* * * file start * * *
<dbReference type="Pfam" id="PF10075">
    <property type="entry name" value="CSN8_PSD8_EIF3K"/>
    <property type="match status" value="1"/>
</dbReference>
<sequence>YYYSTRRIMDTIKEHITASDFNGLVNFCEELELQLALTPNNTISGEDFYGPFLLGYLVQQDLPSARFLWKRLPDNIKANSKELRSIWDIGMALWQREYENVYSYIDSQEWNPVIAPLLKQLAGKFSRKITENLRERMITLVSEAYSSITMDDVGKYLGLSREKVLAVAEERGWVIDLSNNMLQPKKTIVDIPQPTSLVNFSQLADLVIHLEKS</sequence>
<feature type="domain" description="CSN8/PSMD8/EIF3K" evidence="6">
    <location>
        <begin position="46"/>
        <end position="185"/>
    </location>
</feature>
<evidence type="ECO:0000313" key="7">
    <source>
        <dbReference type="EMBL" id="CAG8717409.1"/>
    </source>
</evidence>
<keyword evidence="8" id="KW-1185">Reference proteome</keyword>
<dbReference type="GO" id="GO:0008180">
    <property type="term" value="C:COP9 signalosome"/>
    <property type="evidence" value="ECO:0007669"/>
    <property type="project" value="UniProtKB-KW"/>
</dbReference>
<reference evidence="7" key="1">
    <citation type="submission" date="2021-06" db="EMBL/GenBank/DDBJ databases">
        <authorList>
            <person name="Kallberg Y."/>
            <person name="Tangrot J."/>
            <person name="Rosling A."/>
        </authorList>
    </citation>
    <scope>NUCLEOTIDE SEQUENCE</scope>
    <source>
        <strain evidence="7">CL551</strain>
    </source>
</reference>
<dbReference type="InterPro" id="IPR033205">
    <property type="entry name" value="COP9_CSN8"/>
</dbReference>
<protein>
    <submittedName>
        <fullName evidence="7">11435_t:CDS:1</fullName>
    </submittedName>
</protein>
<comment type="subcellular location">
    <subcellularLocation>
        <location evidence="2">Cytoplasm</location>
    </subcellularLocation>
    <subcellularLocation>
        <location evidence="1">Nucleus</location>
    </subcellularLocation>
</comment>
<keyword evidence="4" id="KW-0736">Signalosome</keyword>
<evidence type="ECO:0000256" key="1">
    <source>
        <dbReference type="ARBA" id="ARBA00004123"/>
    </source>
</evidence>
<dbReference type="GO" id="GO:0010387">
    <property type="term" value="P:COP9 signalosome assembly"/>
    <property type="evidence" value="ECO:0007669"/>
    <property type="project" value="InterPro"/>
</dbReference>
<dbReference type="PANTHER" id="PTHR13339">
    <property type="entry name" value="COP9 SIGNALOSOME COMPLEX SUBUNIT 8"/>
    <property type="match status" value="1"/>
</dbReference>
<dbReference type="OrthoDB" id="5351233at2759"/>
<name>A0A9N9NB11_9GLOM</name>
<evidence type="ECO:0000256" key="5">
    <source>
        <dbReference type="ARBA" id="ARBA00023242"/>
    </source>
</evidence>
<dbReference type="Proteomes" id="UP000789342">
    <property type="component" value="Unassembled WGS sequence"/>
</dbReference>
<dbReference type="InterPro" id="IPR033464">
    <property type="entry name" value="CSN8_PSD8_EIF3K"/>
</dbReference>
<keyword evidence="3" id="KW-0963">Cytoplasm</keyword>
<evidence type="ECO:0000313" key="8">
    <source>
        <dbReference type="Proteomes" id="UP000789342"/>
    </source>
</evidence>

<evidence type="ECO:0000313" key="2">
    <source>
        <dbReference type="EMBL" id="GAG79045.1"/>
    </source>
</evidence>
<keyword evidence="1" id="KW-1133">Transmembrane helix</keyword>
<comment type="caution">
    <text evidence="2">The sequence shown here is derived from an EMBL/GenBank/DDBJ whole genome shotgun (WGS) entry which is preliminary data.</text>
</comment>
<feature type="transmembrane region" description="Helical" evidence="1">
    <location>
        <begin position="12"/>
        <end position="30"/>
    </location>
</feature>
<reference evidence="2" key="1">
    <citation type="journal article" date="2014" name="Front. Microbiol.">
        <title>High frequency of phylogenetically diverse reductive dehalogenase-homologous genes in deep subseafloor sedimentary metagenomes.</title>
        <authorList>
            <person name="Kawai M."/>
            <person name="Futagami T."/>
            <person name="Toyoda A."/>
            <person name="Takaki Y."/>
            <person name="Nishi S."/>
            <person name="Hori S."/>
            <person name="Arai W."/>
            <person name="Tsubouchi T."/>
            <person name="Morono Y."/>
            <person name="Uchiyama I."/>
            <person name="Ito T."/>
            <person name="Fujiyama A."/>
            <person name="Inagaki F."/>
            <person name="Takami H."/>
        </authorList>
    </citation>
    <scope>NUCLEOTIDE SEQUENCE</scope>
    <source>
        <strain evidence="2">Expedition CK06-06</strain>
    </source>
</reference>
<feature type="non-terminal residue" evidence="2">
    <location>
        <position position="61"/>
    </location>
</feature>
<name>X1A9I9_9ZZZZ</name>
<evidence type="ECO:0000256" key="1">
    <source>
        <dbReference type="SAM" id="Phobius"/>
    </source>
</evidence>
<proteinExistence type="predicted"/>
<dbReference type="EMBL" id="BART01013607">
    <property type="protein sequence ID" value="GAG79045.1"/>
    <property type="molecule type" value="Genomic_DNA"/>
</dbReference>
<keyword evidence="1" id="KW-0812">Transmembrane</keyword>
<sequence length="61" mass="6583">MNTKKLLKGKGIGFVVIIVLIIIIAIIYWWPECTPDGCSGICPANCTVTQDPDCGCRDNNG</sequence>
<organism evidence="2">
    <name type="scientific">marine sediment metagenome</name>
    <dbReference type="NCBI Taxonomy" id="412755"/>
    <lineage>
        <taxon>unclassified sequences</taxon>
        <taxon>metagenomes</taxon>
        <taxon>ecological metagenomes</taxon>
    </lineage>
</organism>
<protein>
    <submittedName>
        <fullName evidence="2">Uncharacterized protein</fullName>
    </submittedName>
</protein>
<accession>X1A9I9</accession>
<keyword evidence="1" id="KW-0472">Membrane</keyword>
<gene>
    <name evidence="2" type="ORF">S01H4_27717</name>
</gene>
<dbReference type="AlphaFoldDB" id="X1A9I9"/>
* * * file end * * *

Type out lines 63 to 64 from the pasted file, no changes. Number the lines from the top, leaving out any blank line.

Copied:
<dbReference type="PANTHER" id="PTHR13339">
    <property type="entry name" value="COP9 SIGNALOSOME COMPLEX SUBUNIT 8"/>